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Commercial fishermen forming national organization
The Commercial Fishermen of America announced its formation this month in Seattle and hopes to be up and running by spring, said Zeke Grader, executive director of the Pacific Coast Federation of Fishermen's Associations.
Until now, the only national group speaking for the fishing industry in Washington, D.C. has been the National Fisheries Institute, which represents seafood processors, restaurants and distributors, said Grader from Sausalito, Calif.
"Their concerns are very different from those of the fishermen, in some instances 180 degrees apart," Grader said.
National issues facing fishermen include reauthorization of the Magnuson-Stevens Fishery Conservation Act, the primary federal law governing fisheries management; health care and workers compensation, pollution, and protecting port facilities.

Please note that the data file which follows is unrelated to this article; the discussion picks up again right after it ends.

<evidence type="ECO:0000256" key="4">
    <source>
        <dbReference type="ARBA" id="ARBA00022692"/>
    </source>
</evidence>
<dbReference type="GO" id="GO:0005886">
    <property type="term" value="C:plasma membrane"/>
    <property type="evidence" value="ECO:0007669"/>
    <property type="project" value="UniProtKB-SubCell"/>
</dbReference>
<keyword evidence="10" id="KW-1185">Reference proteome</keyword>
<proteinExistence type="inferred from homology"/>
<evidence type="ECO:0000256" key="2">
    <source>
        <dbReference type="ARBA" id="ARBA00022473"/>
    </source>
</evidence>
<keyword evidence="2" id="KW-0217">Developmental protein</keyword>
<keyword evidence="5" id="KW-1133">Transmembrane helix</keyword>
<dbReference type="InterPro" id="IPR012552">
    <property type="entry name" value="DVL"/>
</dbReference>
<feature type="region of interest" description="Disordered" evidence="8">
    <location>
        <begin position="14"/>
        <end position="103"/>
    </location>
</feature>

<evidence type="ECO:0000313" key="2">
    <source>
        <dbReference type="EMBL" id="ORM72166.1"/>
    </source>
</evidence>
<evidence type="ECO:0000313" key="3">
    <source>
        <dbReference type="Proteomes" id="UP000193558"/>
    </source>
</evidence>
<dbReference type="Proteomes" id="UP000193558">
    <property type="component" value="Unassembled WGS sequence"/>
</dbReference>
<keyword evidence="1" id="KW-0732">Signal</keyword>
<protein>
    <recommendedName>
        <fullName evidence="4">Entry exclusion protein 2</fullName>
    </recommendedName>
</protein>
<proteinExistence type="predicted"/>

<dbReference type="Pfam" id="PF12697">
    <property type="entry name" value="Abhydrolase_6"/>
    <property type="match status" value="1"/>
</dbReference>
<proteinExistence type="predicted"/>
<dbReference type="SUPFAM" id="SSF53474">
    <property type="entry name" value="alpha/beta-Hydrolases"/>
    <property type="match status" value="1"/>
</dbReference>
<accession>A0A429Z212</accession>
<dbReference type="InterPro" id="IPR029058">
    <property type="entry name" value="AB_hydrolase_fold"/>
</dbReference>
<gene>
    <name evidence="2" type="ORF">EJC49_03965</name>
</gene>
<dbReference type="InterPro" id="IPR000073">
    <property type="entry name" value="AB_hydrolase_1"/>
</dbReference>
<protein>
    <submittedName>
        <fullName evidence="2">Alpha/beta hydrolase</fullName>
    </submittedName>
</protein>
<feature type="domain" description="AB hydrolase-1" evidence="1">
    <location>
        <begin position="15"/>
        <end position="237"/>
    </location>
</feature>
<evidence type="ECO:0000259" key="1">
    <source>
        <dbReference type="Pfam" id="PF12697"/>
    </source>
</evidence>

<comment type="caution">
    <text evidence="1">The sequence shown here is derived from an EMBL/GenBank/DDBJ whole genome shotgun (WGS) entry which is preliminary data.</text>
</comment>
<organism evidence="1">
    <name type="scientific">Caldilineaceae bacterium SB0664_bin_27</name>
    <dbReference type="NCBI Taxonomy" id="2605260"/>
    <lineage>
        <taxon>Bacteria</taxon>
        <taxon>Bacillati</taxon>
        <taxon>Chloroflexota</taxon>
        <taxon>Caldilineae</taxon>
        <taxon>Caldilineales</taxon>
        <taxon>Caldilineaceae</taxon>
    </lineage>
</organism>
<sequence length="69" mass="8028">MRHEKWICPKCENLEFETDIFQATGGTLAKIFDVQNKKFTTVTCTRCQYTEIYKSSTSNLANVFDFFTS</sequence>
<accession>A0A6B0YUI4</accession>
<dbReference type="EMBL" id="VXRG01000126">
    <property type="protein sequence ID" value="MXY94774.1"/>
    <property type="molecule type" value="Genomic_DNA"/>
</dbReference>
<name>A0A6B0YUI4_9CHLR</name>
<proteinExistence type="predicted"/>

The David & Lucille Packard Foundation, a national leader in funding marine conservation programs, provided a $50,000 startup grant, Grader said.
"We've got regional organizations and local organizations, but we really lack a national voice," said Jeremy Brown, a salmon and albacore troller from Bellingham, Wash., serving on the organizing committee. "Given that politics is just becoming ever more omnipresent and unavoidable, we felt it was high time we got organized to represent the interests of all fishermen at a national level."
Brown said the common public perception of commercial fishermen is a cross between the movies "The Perfect Storm," and "Forrest Gump."
"What we want to focus on from the outset is to promote the notion of the professional fisherman and the quality food he provides to the consumer," Brown added.
Since 1990, annual commercial fisheries landings of all species in the U.S. have remained static at about 10 billion pounds worth about $3.6 billion, according to the web site of NOAA Fisheries, the federal agency that overseas ocean fishing.
Traditional fisheries such as groundfish off the West Coast and cod off New England have seen dramatic cutbacks to try to halt population declines brought about by overfishing.
Aquaculture is competing with fishermen to provide fish such as salmon and shrimp.
Meanwhile, imports of edible fish were up nearly $1 billion to $11.1 billion from 2002 to 2003 as demand continues to increase.
Page Updated: Thursday May 07, 2009 09:15 AM Pacific
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